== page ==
Nahuatl: prefix tla-

Discussion in 'Other Languages' started by Phileo, Sep 21, 2012.

  1. Phileo New Member

    English
    There's so many dictionaries on the language, but a lot of the vocabulary is different. I was just wondering if anyone has any sort of knowledge or expertise on this language to help me out in understanding it. Or maybe you've studied it for a long time and you've made observations. What I'm really trying to figure out is whether or not all the vocabulary is made up of prefixes.

    For example: The word, "Tlazotla", means "to love".

    But what I was made to understand, was that the prefix, "Tla-" means "something; an inanimate object". Furthermore, there is another prefix that I often see combined with said verb, "Te-" meaning "someone; an actual person", thus making the verb "Tetlazotla". Which, as I've said, varies from dictionary to dictionary. Some will say, "Tetlazotla", and others will say, "Tlazotla". But to my opinion, I would just say that the root word is "Zotla", where someone could either add "Te-" or "Tla-" to the beginning depending on their need-for-usage.

    Anyways, I'm probably wasting my time, there's probably no one on here familiar with the language. I'm hoping though...
     
  2. lingüia

    lingüia Member

    Mexico
    Mexican Spanish
    As far as I know te- and tla- cannot co-occur in the same construction because both are indefinite object pronouns. Also, tlazotla is the verb, e.g.: nimitz-tlazotla, "I love you"; tinech-tlazotla, "You love me",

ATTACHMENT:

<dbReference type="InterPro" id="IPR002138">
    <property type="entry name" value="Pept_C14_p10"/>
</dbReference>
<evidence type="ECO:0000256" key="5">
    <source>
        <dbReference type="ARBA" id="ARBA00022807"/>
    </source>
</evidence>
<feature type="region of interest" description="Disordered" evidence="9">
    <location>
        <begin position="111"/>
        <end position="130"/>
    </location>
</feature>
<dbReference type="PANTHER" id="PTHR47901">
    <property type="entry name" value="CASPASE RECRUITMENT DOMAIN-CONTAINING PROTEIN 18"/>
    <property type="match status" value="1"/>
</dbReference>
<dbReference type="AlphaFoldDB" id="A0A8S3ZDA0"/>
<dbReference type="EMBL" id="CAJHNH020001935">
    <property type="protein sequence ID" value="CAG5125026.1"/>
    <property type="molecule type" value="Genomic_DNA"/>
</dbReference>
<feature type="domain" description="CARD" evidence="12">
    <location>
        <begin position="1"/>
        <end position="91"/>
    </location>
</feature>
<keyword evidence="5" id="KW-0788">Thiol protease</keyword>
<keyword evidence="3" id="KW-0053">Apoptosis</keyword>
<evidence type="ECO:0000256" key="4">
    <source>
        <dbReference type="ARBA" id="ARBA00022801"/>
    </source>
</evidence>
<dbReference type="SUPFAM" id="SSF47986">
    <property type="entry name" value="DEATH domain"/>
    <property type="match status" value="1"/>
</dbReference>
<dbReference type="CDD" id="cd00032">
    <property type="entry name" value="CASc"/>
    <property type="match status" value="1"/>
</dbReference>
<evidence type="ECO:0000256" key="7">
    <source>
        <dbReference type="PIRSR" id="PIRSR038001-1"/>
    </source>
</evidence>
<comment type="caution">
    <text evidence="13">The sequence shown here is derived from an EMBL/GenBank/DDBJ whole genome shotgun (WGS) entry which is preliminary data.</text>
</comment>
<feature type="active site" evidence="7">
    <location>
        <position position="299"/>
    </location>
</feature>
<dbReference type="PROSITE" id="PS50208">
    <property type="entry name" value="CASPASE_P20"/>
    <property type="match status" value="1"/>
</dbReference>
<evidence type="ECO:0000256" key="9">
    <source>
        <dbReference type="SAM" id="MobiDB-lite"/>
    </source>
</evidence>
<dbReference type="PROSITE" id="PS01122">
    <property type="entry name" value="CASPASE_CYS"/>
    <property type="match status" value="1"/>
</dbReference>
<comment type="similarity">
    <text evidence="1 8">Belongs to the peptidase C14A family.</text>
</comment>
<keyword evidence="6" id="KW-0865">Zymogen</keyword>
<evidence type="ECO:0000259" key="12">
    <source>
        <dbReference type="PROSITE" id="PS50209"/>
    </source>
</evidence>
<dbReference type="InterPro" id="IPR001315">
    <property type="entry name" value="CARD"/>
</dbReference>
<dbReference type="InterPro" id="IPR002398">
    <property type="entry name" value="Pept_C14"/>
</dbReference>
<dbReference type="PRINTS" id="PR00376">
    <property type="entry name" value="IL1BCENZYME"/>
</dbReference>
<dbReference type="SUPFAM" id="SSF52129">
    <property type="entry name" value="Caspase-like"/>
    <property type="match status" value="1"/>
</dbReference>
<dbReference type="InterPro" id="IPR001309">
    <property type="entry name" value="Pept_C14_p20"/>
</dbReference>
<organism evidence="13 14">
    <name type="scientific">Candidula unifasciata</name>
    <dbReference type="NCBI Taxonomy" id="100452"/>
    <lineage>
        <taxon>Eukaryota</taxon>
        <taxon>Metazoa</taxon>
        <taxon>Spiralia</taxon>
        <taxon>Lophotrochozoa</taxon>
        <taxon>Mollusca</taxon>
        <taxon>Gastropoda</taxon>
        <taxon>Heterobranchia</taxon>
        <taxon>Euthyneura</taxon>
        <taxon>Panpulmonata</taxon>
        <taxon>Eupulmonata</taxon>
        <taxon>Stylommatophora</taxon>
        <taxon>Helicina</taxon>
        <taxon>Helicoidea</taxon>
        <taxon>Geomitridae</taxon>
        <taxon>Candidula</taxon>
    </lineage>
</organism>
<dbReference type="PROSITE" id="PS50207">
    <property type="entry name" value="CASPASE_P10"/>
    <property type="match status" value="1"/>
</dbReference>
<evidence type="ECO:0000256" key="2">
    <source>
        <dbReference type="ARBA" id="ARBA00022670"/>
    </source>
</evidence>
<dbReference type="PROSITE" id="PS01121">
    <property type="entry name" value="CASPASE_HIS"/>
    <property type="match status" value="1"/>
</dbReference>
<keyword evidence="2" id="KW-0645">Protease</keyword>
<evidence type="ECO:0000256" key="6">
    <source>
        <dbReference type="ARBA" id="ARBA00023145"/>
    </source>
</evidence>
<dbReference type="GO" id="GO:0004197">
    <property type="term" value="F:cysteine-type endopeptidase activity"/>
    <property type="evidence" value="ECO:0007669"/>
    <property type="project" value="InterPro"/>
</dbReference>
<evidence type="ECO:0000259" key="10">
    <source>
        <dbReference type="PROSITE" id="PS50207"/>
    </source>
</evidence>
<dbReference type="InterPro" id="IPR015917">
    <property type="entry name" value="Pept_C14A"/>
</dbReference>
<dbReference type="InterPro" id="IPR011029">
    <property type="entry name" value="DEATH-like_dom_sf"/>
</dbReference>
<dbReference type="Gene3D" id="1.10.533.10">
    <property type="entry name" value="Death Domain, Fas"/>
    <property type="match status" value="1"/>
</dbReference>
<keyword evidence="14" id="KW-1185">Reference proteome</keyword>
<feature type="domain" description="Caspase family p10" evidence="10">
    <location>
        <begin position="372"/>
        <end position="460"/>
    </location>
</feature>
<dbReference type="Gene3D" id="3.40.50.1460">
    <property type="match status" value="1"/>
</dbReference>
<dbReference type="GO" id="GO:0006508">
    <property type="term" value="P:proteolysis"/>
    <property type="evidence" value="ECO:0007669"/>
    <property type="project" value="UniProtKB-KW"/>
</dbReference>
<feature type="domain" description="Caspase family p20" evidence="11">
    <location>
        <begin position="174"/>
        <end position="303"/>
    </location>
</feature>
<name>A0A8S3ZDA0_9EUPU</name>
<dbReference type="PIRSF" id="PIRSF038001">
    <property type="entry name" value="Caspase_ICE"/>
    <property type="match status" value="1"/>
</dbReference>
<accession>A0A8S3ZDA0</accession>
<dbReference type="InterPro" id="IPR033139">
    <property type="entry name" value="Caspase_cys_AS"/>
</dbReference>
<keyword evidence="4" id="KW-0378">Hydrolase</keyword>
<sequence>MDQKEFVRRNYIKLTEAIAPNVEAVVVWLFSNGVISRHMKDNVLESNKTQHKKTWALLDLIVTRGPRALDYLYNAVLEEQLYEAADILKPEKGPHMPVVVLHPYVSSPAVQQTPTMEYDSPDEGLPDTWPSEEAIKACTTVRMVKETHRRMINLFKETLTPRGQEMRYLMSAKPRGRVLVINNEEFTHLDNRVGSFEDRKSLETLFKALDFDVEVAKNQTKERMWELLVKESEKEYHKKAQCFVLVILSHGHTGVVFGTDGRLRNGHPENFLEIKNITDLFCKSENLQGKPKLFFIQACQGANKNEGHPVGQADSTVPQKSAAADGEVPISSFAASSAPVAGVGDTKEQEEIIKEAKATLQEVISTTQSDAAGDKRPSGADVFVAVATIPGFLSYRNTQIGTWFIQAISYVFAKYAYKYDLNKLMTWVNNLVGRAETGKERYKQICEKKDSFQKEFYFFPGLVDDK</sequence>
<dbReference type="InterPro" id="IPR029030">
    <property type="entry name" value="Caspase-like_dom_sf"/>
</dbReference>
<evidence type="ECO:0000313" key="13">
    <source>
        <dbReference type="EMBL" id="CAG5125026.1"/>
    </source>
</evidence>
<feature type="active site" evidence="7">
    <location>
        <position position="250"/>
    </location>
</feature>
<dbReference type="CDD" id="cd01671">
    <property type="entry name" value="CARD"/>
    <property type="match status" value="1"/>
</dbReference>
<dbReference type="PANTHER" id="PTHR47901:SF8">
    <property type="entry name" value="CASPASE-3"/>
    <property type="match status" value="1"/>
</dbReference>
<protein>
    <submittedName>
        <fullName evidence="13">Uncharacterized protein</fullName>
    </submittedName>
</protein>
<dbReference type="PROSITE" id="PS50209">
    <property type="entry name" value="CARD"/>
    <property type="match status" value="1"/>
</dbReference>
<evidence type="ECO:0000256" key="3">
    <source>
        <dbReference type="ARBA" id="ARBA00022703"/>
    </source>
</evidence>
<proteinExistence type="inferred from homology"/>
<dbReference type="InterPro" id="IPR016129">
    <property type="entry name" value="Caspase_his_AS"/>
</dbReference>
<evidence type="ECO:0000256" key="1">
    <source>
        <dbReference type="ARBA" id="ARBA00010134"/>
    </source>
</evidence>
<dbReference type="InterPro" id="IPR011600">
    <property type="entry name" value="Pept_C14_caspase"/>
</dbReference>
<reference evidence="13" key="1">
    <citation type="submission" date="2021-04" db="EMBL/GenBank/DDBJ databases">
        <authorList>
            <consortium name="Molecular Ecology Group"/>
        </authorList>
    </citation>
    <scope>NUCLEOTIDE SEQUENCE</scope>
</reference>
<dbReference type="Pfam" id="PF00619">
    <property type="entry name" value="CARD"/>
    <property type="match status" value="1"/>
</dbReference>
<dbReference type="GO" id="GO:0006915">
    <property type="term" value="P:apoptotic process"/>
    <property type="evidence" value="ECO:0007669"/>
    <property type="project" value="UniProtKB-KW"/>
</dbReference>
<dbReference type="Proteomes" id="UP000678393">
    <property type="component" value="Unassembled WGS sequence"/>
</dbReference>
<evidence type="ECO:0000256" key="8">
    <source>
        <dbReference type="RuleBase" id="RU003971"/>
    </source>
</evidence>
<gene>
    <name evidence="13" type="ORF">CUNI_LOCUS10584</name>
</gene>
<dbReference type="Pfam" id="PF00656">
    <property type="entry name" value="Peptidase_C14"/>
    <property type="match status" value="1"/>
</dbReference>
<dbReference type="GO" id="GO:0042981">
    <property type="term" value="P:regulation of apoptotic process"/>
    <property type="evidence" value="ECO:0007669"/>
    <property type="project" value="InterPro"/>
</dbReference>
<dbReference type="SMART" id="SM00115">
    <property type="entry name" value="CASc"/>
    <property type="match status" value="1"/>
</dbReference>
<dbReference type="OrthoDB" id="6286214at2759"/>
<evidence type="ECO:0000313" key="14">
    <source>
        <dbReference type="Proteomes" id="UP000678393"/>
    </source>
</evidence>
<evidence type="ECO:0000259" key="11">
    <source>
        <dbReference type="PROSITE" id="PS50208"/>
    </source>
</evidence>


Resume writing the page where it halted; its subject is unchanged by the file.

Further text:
tlazotla-lo, "to be loved".
     
  3. Jesse Alcala

    Jesse Alcala New Member

    English-USA
    Ok Phileo, I will add to this that Nahuatl can be a bit tricky on this end. See, /tla/ is just a syllable and can appear at the beginning of a word, even if it isn't the grammatical -tla- prefix we all know and love. I've had this problem too, trying to figure out the etymology of some words is tricky.

    Like tlaxcalli for example, is a tortilla. Simple, yeah? Most students just learn that and move on, but that's not it's ONLY meaning(As you have probably also learned)
    -tla- = something(obviously)
    ixca = to fry or broil
    -lli = a typical ending that in this case along with the -tla- forms a passive derived noun
    Thus tlaxcalli = that which is fried or broiled
    It is obviously linked to tlazohtli, which means a precious thing, so it is probably just a derived verb or it's derived FROM the verb. Tlazohtla actually literally means "to value/it values"

    Love(the idea of being valued) as a noun is tlazohtlaliztli and tlazoh is an adjective(tlazoc in my dialect) which can be added behind a word to enhance or even change the meaning.

    So I usually say no-tlazoh-tepuz-mizton when I refer to my car, which is my-precious-metal-cat

    No-tlazoh-cihuatl or no-tlazoh-tzin is my-precious-woman, or simply (Gollum voice) my-precious-(honorable)

    But as I said earlier, tla as a sound sometimes just starts words. That's something you'll have to accept unfortunately. I understand it can be frustrating, but languages don't always work, even with their own system that SHOULD be easy.

    I'm looking at you English plurals.... "Oh, don't worry tiny mexican kid only speaks spanish, english plurals are just as easy. It's the same, just tack an -s at the end of a word.."
    • Louse lice
    • mouse mice
    • foot feet
    • goose geese
    • tooth teeth
    • deer deer
    • fish fish
    • means means
    • offspring offspring
    • series series
    • sheep sheep
    • species species
    Anyway, sorry for all the mini-rants. Just wanted to dump all of my knowledge on this subject that sprung up when I saw the post. I know it's hard learning Nahuatl with what little material there is, and I just thought I'd try and help. Let me know what you think! :D
    -Itzchimalli Metziuhki
     

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